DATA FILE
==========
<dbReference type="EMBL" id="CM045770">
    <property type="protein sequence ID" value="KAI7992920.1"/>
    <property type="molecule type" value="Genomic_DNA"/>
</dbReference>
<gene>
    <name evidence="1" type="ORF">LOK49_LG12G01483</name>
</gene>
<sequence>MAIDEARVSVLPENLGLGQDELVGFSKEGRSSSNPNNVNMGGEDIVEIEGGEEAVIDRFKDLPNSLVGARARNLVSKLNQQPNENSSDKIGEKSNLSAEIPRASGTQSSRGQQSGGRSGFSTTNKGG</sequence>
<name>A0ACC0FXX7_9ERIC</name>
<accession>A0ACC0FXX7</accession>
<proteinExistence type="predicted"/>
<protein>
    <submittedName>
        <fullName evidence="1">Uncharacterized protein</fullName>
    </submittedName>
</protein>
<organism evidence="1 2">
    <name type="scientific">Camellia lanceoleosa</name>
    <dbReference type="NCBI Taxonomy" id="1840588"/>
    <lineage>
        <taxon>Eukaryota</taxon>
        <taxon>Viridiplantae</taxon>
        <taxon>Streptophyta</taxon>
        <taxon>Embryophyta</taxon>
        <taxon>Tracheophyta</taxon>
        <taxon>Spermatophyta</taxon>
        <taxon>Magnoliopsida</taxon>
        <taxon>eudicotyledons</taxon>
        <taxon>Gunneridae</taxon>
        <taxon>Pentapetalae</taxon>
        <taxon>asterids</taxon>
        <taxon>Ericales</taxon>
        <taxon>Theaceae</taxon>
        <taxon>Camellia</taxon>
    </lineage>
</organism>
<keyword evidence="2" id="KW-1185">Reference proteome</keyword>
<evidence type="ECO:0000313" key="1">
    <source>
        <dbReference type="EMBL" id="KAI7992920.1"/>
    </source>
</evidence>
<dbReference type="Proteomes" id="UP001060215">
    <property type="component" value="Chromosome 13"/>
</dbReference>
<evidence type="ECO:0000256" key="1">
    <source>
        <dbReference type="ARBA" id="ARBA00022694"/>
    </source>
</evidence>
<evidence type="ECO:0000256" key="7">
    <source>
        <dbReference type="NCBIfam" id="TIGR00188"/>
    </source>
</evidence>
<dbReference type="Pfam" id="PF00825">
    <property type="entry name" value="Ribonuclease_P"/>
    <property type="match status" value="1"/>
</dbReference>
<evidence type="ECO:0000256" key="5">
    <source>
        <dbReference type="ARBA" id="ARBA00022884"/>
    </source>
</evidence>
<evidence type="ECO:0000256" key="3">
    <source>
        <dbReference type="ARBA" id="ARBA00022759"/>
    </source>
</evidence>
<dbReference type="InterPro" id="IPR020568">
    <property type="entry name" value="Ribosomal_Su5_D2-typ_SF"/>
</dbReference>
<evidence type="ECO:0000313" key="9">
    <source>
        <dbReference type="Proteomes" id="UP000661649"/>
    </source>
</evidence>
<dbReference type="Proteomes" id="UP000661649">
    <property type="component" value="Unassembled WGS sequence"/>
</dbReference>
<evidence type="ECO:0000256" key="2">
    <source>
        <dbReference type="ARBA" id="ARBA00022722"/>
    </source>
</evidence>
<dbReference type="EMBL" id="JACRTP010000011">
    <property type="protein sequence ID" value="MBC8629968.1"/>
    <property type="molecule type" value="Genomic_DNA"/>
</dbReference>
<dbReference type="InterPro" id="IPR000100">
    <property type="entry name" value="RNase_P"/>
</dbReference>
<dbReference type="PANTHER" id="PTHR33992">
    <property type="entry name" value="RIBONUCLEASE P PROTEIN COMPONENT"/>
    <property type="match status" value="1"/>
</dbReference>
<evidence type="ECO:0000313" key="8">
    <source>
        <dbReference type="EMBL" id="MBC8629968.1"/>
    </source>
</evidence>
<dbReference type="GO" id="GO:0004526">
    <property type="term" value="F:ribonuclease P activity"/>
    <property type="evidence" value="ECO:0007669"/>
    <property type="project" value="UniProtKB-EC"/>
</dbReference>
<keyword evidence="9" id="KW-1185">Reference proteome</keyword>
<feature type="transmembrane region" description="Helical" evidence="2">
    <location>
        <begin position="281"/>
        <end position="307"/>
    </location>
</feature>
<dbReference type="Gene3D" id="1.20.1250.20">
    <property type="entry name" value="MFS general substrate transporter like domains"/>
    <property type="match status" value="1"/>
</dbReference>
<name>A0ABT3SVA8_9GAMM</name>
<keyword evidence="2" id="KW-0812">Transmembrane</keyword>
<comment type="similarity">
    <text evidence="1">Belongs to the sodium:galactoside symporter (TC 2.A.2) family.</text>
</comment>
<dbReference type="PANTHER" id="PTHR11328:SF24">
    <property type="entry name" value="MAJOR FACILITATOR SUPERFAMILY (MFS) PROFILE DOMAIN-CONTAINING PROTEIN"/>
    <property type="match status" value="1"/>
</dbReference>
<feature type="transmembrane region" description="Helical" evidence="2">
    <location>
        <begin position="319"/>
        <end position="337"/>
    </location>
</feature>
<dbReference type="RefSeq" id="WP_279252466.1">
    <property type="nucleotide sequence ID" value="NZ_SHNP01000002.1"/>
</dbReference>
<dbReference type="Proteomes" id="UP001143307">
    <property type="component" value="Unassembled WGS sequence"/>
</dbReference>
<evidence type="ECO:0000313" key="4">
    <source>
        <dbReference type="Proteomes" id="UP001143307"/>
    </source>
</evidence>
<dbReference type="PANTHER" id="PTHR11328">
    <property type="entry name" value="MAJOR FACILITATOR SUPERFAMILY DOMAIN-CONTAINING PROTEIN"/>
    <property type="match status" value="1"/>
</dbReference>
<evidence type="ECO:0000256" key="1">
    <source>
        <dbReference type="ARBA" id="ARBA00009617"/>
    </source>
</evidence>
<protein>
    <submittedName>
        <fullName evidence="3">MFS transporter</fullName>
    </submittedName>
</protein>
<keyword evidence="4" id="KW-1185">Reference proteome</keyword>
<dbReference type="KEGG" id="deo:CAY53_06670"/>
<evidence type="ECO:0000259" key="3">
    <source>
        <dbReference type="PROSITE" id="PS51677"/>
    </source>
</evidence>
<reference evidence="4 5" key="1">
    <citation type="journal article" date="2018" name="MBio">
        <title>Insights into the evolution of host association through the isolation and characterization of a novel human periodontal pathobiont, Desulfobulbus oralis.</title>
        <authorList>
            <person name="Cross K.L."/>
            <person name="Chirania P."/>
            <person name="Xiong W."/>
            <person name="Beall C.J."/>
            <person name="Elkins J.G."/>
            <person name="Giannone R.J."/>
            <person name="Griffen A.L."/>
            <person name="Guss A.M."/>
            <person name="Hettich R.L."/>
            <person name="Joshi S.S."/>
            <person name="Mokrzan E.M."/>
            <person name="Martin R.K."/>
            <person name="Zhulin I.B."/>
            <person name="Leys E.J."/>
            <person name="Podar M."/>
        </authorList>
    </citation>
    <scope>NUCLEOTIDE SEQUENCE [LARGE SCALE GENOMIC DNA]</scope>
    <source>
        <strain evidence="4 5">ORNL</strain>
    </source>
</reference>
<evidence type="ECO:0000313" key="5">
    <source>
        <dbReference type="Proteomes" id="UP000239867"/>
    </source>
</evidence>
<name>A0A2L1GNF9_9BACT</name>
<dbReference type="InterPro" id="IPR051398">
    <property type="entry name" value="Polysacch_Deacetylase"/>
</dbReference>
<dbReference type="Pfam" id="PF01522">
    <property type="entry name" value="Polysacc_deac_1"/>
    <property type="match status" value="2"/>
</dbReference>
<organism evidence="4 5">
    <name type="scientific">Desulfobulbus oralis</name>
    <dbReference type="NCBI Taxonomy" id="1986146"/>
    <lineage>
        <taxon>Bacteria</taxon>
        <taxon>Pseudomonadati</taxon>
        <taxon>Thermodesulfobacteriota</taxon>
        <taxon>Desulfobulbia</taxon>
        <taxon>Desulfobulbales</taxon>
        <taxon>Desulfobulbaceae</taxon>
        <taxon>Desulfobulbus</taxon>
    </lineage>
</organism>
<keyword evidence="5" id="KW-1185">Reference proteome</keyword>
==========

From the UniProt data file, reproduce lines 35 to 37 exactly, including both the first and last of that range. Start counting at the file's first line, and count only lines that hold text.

    </lineage>
</organism>
<keyword evidence="2" id="KW-1185">Reference proteome</keyword>